There's something terrible going on in our government, and the particular problem I speak of is centered in the U.S. Justice Department. Good lawyers who are doing their best (and have done their best) to see that the laws of our nation are faithfully executed have been subject to intimidation and coercion. They have been belittled, slandered and generally treated with disdain. Some of these lawyers have been forced to choose between their oath and their careers. And now we know that some sacrificed their careers rather than violate that oath. Some of these lawyers are speaking out now. We're all familiar with the Attorneygate Eight. But others are speaking out now too, lawyers like Sharon Eubanks. Ms. Eubanks has firsthand knowledge of the Bush administration's political interference in the federal government suit against the tobacco companies. Joseph D. Rich, a Justice Dept. attorney until 2005, had an op-ed in today's Los Angeles Times that asserts that the politicization of the Justice Dept. has been pervasive under this administration, and that our system of justice has been traduced.
Look, I've got to concede that many of the people who have so disrespected these lawyers (and have thereby shown disrespect for the very practice of law) are themselves lawyers. Gonzalez is a disgrace. Kyle Sampson is obviously a very misguided young man. Harriet Miers is a pathetic striver who has readily exchanged her professional dignity for the approbation of an ignorant and shameful president. My profession is an honorable one, but we have always had our share of miscreants and opportunists.
David Iglesias makes me proud to be a lawyer. Carol Lam makes me proud to be a lawyer. So do Cummins and Chiara and McKay and the rest of the Attorneygate Eight. So do Sharon Eubanks and Joseph Rich. I think Patrick Fitzgerald is a great prosecutor and a great lawyer, but he was doing his job when he prosecuted Libby. The lawyers I've just cited did more than do their job. Some of them - perhaps all of them - honored their oath and their profession when they wouldn't bend to the will of political hacks like Gonzalez and Rove.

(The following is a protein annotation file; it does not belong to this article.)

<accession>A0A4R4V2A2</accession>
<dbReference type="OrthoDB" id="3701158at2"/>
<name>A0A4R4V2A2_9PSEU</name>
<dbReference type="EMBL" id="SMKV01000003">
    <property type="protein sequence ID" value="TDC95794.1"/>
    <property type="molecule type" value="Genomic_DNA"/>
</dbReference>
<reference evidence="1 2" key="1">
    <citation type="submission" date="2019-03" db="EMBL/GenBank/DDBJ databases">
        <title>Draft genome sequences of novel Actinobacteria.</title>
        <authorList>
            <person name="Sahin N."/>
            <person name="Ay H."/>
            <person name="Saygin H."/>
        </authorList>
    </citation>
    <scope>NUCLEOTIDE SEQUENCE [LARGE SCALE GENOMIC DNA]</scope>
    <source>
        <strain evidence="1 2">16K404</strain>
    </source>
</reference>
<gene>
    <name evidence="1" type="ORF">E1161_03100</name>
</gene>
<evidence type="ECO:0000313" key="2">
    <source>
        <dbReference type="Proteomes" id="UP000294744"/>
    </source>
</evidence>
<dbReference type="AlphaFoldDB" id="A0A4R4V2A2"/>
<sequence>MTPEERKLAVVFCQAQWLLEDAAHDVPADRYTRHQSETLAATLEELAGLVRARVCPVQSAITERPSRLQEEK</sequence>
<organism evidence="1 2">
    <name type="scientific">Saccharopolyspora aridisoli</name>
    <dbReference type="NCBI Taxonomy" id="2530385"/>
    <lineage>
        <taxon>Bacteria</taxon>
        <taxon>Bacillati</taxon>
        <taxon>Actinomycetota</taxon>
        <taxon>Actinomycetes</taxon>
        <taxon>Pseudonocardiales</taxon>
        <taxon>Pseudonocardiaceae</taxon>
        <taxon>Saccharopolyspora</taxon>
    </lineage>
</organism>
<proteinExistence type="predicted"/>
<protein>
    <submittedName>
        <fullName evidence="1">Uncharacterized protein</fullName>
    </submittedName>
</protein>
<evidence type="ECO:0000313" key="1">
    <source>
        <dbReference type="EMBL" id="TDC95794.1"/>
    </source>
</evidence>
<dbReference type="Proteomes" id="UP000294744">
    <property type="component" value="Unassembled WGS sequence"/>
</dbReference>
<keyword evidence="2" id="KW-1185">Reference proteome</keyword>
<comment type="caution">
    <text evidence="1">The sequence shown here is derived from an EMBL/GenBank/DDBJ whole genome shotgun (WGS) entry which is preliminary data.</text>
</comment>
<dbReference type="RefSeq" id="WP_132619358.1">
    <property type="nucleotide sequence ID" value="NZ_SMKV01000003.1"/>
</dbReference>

My profession has to speak out on this subject and speak clearly. We need to say something as a profession. The ABA and the state bar associations need to express solidarity with these people. David Iglesias is getting swift-boated in New Mexico. Each of these lawyers has already suffered aspersions on their competence by Bush's thugs.
I still remember part of the speech that was given to me when I was sworn in to become a member of the Oklahoma Bar. The keynote speaker, an attorney from Tulsa, told us that if we were ethical lawyers, we would not make as much money or have as much power. "But," he said, "I hope that you stay true to the ideals of your new profession."
I have written before on the Four Corrupting Influences. In Washington, at the center of power, all of these temptations are there in spades. The more money and power that is at stake, the greater the risk that someone will succumb to the Sirens.
Having said that, lawyers are, at least in theory, called to a higher service. Many people don't know that we are required to go through an FBI background check as part of our law school education.
A lawyer's highest duty is to the Truth. "Find the Truth. Do Justice." A lawyer has an ethical obligation of "Candor Toward The Tribunal." The lawyer who was planning on taking the Fifth Amendment in her testimony before Congress may just find herself at the wrong end of a Professional Responsibility hearing.
Thomas C's sentiment that "we have always had our share of miscreants and opportunists" is certainly true. But it sure seems like we have had more of it lately. What we need in Washington is more lawyers that can "stay true to the ideals of their profession."